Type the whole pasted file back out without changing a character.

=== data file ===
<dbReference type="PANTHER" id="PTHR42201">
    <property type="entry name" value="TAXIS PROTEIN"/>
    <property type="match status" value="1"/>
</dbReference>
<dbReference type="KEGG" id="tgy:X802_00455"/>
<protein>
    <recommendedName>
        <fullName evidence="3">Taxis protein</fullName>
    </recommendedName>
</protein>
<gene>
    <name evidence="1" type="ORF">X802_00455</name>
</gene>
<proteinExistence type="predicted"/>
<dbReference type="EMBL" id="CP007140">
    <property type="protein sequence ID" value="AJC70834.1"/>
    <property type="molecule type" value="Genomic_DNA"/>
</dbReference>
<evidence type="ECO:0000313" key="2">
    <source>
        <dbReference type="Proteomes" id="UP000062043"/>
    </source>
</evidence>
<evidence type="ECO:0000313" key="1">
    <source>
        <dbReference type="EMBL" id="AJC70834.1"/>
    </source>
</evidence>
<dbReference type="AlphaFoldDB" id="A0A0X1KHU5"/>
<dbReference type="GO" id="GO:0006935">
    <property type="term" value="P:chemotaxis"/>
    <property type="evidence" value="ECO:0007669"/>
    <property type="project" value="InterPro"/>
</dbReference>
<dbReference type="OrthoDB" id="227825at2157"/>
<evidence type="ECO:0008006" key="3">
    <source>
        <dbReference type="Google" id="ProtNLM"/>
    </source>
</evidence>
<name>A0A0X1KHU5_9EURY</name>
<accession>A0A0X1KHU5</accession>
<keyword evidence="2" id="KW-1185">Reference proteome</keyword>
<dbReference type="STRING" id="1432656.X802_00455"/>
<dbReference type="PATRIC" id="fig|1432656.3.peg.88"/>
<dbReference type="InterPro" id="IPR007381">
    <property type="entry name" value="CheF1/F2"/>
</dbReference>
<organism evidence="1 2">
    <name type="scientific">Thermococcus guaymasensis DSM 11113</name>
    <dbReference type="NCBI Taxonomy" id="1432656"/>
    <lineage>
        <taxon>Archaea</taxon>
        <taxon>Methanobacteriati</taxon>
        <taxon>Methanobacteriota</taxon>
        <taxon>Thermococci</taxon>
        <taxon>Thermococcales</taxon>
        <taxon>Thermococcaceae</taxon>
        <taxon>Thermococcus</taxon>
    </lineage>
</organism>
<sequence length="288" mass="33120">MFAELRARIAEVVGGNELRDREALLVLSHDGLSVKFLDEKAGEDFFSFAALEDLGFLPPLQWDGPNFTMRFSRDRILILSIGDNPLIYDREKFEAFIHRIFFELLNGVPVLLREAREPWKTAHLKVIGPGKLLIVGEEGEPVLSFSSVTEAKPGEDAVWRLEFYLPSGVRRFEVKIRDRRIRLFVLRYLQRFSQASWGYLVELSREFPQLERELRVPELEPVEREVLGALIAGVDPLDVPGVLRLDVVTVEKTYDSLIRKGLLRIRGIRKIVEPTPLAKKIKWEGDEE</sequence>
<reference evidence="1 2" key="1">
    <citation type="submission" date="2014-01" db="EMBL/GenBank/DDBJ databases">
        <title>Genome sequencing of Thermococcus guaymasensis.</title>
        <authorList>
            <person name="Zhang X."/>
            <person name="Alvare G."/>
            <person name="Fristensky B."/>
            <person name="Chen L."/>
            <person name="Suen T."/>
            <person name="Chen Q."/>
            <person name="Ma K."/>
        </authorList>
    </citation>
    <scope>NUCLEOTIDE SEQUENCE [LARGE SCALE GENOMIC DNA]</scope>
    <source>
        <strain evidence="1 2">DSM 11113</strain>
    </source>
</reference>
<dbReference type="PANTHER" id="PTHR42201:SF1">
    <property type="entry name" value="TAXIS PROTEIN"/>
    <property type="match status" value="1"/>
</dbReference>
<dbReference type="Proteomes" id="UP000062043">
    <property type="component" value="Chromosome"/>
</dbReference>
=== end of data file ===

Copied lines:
<dbReference type="PANTHER" id="PTHR42201">
    <property type="entry name" value="TAXIS PROTEIN"/>
    <property type="match status" value="1"/>
</dbReference>
<dbReference type="KEGG" id="tgy:X802_00455"/>
<protein>
    <recommendedName>
        <fullName evidence="3">Taxis protein</fullName>
    </recommendedName>
</protein>
<gene>
    <name evidence="1" type="ORF">X802_00455</name>
</gene>
<proteinExistence type="predicted"/>
<dbReference type="EMBL" id="CP007140">
    <property type="protein sequence ID" value="AJC70834.1"/>
    <property type="molecule type" value="Genomic_DNA"/>
</dbReference>
<evidence type="ECO:0000313" key="2">
    <source>
        <dbReference type="Proteomes" id="UP000062043"/>
    </source>
</evidence>
<evidence type="ECO:0000313" key="1">
    <source>
        <dbReference type="EMBL" id="AJC70834.1"/>
    </source>
</evidence>
<dbReference type="AlphaFoldDB" id="A0A0X1KHU5"/>
<dbReference type="GO" id="GO:0006935">
    <property type="term" value="P:chemotaxis"/>
    <property type="evidence" value="ECO:0007669"/>
    <property type="project" value="InterPro"/>
</dbReference>
<dbReference type="OrthoDB" id="227825at2157"/>
<evidence type="ECO:0008006" key="3">
    <source>
        <dbReference type="Google" id="ProtNLM"/>
    </source>
</evidence>
<name>A0A0X1KHU5_9EURY</name>
<accession>A0A0X1KHU5</accession>
<keyword evidence="2" id="KW-1185">Reference proteome</keyword>
<dbReference type="STRING" id="1432656.X802_00455"/>
<dbReference type="PATRIC" id="fig|1432656.3.peg.88"/>
<dbReference type="InterPro" id="IPR007381">
    <property type="entry name" value="CheF1/F2"/>
</dbReference>
<organism evidence="1 2">
    <name type="scientific">Thermococcus guaymasensis DSM 11113</name>
    <dbReference type="NCBI Taxonomy" id="1432656"/>
    <lineage>
        <taxon>Archaea</taxon>
        <taxon>Methanobacteriati</taxon>
        <taxon>Methanobacteriota</taxon>
        <taxon>Thermococci</taxon>
        <taxon>Thermococcales</taxon>
        <taxon>Thermococcaceae</taxon>
        <taxon>Thermococcus</taxon>
    </lineage>
</organism>
<sequence length="288" mass="33120">MFAELRARIAEVVGGNELRDREALLVLSHDGLSVKFLDEKAGEDFFSFAALEDLGFLPPLQWDGPNFTMRFSRDRILILSIGDNPLIYDREKFEAFIHRIFFELLNGVPVLLREAREPWKTAHLKVIGPGKLLIVGEEGEPVLSFSSVTEAKPGEDAVWRLEFYLPSGVRRFEVKIRDRRIRLFVLRYLQRFSQASWGYLVELSREFPQLERELRVPELEPVEREVLGALIAGVDPLDVPGVLRLDVVTVEKTYDSLIRKGLLRIRGIRKIVEPTPLAKKIKWEGDEE</sequence>
<reference evidence="1 2" key="1">
    <citation type="submission" date="2014-01" db="EMBL/GenBank/DDBJ databases">
        <title>Genome sequencing of Thermococcus guaymasensis.</title>
        <authorList>
            <person name="Zhang X."/>
            <person name="Alvare G."/>
            <person name="Fristensky B."/>
            <person name="Chen L."/>
            <person name="Suen T."/>
            <person name="Chen Q."/>
            <person name="Ma K."/>
        </authorList>
    </citation>
    <scope>NUCLEOTIDE SEQUENCE [LARGE SCALE GENOMIC DNA]</scope>
    <source>
        <strain evidence="1 2">DSM 11113</strain>
    </source>
</reference>
<dbReference type="PANTHER" id="PTHR42201:SF1">
    <property type="entry name" value="TAXIS PROTEIN"/>
    <property type="match status" value="1"/>
</dbReference>
<dbReference type="Proteomes" id="UP000062043">
    <property type="component" value="Chromosome"/>
</dbReference>